As Israel’s old and new parties face off in the haggling for places in Prime Minister Binyamin Netanyahu’s third government coalition, they are missing hectic events in the background which spell big trouble on their country’s back, front and side doors. This was heralded not least by the arrival in Cairo Tuesday, Feb. 5, of Iranian President Mahmoud Ahmadinejad and his offer of a pact with Egypt to “solve the Palestinian problem,” which in his terms means “wiping Israel off the map.”
Iran’s main ally, the Syrian President Bashar Assad is already assured of his coalition with Moscow and Tehran for keeping his regime firmly in power for the foreseeable future. After nearly two years of bloody conflict for his overthrow, the Syrian opposition is knocking on Assad’s door cap in hand to plead with the tyrant for a negotiated end to the agony.
Opposition leader Mouaz al-Khatib has been bustling between US Vice President Joe Biden, Russian Foreign Minister Sergei Lavrov and Iranian Foreign Minister Ali Akbar Salehi at the Munich security conference, looking for a concerted multi-national effort to open Assad’s door.
Iran’s National Security Director Saeed Jalili’s trip to Damascus Saturday, Feb. 2, was avowedly to plan retribution for Israel’s reported air strike on the Jamraya military complex and arms trucks near Damascus last Wednesday. But he also put in a word on behalf of negotiations and a request for Bashar Assad to state his terms for opening dialogue with the opposition.
The Syrian ruler is playing hard ball. His strongest card is his regime’s proven survivability in defiance of every Western forecast, including Israeli Defense Minister Ehud Barak’s confident prediction since early last year that he would be gone “in weeks.”
Even the Syrian rebels fighting him are beginning to see that they can’t defeat the Assad regime and his army – as debkafile has been reporting for the past year – so long as their archenemy is sustained by Moscow and Tehran with supplies of arms, oil, money and diplomatic support on call.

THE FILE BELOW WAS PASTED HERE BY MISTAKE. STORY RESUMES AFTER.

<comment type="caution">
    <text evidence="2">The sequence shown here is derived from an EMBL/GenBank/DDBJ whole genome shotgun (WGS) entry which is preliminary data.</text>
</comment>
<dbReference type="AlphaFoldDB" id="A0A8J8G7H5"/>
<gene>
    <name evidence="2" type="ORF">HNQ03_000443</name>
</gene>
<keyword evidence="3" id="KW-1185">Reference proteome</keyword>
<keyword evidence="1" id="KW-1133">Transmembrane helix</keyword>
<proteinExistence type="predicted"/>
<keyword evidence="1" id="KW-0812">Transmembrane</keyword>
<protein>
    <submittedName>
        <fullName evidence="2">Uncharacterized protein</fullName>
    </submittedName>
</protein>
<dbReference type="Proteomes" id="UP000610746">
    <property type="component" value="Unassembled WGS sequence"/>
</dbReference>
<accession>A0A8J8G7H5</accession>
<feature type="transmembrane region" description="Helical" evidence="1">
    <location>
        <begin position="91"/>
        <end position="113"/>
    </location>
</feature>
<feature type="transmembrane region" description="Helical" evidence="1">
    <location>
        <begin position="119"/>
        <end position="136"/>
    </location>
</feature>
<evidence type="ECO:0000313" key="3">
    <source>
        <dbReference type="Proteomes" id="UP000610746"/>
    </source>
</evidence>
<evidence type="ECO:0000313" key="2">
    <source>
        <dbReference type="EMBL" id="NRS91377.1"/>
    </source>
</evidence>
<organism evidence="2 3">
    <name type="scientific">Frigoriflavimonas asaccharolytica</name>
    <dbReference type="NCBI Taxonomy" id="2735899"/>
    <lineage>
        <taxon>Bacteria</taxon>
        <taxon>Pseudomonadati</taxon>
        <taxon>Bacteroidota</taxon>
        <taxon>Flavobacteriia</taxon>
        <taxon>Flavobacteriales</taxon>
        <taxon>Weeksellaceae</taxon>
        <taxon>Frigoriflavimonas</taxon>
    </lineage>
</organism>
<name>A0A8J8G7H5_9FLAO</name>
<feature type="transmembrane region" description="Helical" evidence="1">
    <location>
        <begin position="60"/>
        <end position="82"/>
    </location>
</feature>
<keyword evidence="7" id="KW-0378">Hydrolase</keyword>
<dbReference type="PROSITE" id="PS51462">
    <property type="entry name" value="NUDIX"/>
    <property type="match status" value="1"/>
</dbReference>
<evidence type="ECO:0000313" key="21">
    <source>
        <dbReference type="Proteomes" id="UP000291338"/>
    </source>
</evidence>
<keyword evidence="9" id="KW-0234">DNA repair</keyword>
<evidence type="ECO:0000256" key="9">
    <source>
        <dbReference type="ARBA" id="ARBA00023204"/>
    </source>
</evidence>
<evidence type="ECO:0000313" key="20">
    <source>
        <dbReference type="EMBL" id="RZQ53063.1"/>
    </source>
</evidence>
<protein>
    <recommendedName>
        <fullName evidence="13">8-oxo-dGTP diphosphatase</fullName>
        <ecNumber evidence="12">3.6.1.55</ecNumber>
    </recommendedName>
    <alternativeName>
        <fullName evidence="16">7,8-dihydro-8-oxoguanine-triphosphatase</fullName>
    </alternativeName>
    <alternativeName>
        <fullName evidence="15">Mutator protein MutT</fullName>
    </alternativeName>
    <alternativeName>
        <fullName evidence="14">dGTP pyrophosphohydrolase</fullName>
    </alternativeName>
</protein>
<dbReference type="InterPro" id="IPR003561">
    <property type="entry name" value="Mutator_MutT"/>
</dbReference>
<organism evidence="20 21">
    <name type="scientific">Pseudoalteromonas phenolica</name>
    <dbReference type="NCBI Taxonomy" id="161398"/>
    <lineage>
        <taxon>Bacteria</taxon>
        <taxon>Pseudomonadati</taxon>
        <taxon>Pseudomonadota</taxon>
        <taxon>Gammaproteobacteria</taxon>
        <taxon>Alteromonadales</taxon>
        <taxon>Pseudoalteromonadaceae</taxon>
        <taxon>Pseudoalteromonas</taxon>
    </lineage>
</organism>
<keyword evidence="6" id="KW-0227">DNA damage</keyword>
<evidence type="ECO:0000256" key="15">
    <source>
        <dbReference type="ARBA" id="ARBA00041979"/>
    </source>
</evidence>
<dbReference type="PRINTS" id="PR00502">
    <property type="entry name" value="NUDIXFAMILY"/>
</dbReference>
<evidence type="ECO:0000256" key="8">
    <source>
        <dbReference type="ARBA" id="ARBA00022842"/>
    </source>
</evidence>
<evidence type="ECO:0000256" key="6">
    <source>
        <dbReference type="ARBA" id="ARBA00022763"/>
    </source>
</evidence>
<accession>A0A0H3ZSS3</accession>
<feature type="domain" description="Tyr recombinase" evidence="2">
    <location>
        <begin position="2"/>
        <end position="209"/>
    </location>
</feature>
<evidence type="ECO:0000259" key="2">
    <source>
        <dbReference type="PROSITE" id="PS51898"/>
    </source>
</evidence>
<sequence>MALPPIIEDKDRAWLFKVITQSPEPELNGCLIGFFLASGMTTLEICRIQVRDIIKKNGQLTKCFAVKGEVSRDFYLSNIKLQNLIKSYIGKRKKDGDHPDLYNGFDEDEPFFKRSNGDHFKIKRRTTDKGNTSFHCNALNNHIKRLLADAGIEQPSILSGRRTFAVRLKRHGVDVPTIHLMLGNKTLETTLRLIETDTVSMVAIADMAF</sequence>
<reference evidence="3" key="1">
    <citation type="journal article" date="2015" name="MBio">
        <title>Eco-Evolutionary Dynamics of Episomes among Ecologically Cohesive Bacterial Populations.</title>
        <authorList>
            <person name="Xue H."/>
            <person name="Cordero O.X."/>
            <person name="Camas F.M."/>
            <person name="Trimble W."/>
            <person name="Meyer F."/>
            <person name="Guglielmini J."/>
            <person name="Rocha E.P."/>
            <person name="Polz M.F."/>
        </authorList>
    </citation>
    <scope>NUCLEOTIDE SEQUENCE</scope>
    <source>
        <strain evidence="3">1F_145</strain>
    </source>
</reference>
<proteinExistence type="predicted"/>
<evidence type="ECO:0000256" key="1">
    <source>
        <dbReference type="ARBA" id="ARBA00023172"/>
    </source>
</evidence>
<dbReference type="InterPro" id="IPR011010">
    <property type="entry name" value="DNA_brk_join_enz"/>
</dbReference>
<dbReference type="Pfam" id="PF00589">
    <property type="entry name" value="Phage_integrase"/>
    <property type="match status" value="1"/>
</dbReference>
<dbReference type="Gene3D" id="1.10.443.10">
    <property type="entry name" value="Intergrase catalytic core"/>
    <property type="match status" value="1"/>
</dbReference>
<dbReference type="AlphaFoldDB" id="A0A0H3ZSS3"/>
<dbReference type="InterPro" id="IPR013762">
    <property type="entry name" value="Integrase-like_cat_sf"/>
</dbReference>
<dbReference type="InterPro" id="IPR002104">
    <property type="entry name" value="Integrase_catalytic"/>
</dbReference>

The Iranian nuclear front never pauses. Tehran can easily afford the optimism voiced by the Iranian foreign minister in Munich Monday, Feb. 4, about the “bilateral dialogue” offered by Vice President Biden, which he welcomed.
This is because Iran is no more than four to six months away from its goal.
Former Israeli Military Intelligence Chief Asher Yadlin, long perceived as the Israeli prime minister’s unofficial spokesman on the Iranian nuclear issue, spoke Monday in his capacity as the head of an Israel research tank, when he said in a lecture that Iran can “achieve breakout in four to six months.”
This would cross the last “red line” set by Netanyahu in his address to the UN last September.
The twin timelines of Syria and Iran look like converging round about May when Iran may have achieved its nuclear weapon capacity at the same time as Assad launches negotiations with his opponents for their capitulation.
Left in ruins would be the grand strategy the Obama administration sold Israel in the past four years, which many Israelis embraced, that it was necessary to break up the Tehran-Damascus-Hizballah axis before tackling the Iranian nuclear threat.
The approaching spring of 2013 will find Israel facing a hostile axis stronger than ever before and, moreover, armed with a nuclear weapon capability.
Netanyahu’s high-flown words about the first priority for his new government being to keep Iran from procuring a nuclear weapon are fast losing their meaning. Iran has already provided itself with all the necessary components for a nuclear device and needs no more than four to six months to assemble them.
It is therefore hardly surprising to find Egyptian President Mohamed Morsi, in search of help to save his country from disintegration, bankruptcy and chaos, turning to the rising force, Iran.
Last December, debkafile and other Middle East media reported that Morsi had invited the Iranian Revolutionary Guards Al Qods Brigades commander Gen. Qassem Soleimani for a consulation on the establishment of a militia for bolstering his and the Muslim Brotherhood’s hold on power.
This report though widely reported in Egyptian media was generally overlooked by news publications in Israel and the West.
Ahmadinejad lost no time in taking up the invitation to visit Cairo, arriving Tuesday at the head of the Iranian delegation to the 12th summit of the Organization of Islamic Cooperation which begins Feb. 6.
The first Iranian leader to visit Egypt in three decades, Ahmadinejad was already talking about a joint Egyptian-Iranian effort for solving the “Palestinian problem” and allowing him to pray on Temple Mount, Jerusalem. Solving the Palestinian problem in Iranian terms means wiping the state of Israel off the map.
As seen in his mind’s eye, this should be attainable by a powerful world bloc composed of a nuclear-armed Iran, Egypt, Syria and Hizballah which would triumph over Israel and seize Jerusalem from “the Zionist regime.”
Netanyahu and partners had better hurry up and cobble together their coalition before Israel’s enemies pull ahead.